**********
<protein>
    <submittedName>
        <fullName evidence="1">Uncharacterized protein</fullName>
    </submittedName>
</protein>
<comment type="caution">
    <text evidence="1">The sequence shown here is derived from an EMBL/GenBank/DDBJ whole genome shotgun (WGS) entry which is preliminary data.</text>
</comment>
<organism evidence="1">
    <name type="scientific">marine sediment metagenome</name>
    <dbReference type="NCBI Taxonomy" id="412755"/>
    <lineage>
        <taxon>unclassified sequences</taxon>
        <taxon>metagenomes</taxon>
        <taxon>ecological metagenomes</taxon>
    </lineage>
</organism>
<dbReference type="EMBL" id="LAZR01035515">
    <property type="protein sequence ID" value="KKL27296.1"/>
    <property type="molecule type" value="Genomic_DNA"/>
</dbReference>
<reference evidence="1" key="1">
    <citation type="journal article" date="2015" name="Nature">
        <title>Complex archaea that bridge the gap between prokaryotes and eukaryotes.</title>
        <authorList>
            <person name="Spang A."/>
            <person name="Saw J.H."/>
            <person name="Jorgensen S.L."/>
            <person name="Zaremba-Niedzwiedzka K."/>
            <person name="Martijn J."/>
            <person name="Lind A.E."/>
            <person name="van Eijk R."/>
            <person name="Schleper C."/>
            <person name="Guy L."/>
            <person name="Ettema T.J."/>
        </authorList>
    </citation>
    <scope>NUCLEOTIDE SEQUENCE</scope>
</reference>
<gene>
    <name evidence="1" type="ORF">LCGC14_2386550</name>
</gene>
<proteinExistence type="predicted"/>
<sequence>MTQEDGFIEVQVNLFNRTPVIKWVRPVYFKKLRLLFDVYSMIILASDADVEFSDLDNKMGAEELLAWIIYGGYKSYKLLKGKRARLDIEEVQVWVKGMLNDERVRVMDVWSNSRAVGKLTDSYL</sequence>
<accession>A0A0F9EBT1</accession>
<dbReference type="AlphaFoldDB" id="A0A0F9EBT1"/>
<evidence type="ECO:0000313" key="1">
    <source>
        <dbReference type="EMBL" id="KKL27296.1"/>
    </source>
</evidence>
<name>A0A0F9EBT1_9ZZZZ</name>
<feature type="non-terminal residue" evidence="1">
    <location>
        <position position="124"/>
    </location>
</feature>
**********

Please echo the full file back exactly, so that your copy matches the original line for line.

<protein>
    <submittedName>
        <fullName evidence="1">Uncharacterized protein</fullName>
    </submittedName>
</protein>
<comment type="caution">
    <text evidence="1">The sequence shown here is derived from an EMBL/GenBank/DDBJ whole genome shotgun (WGS) entry which is preliminary data.</text>
</comment>
<organism evidence="1">
    <name type="scientific">marine sediment metagenome</name>
    <dbReference type="NCBI Taxonomy" id="412755"/>
    <lineage>
        <taxon>unclassified sequences</taxon>
        <taxon>metagenomes</taxon>
        <taxon>ecological metagenomes</taxon>
    </lineage>
</organism>
<dbReference type="EMBL" id="LAZR01035515">
    <property type="protein sequence ID" value="KKL27296.1"/>
    <property type="molecule type" value="Genomic_DNA"/>
</dbReference>
<reference evidence="1" key="1">
    <citation type="journal article" date="2015" name="Nature">
        <title>Complex archaea that bridge the gap between prokaryotes and eukaryotes.</title>
        <authorList>
            <person name="Spang A."/>
            <person name="Saw J.H."/>
            <person name="Jorgensen S.L."/>
            <person name="Zaremba-Niedzwiedzka K."/>
            <person name="Martijn J."/>
            <person name="Lind A.E."/>
            <person name="van Eijk R."/>
            <person name="Schleper C."/>
            <person name="Guy L."/>
            <person name="Ettema T.J."/>
        </authorList>
    </citation>
    <scope>NUCLEOTIDE SEQUENCE</scope>
</reference>
<gene>
    <name evidence="1" type="ORF">LCGC14_2386550</name>
</gene>
<proteinExistence type="predicted"/>
<sequence>MTQEDGFIEVQVNLFNRTPVIKWVRPVYFKKLRLLFDVYSMIILASDADVEFSDLDNKMGAEELLAWIIYGGYKSYKLLKGKRARLDIEEVQVWVKGMLNDERVRVMDVWSNSRAVGKLTDSYL</sequence>
<accession>A0A0F9EBT1</accession>
<dbReference type="AlphaFoldDB" id="A0A0F9EBT1"/>
<evidence type="ECO:0000313" key="1">
    <source>
        <dbReference type="EMBL" id="KKL27296.1"/>
    </source>
</evidence>
<name>A0A0F9EBT1_9ZZZZ</name>
<feature type="non-terminal residue" evidence="1">
    <location>
        <position position="124"/>
    </location>
</feature>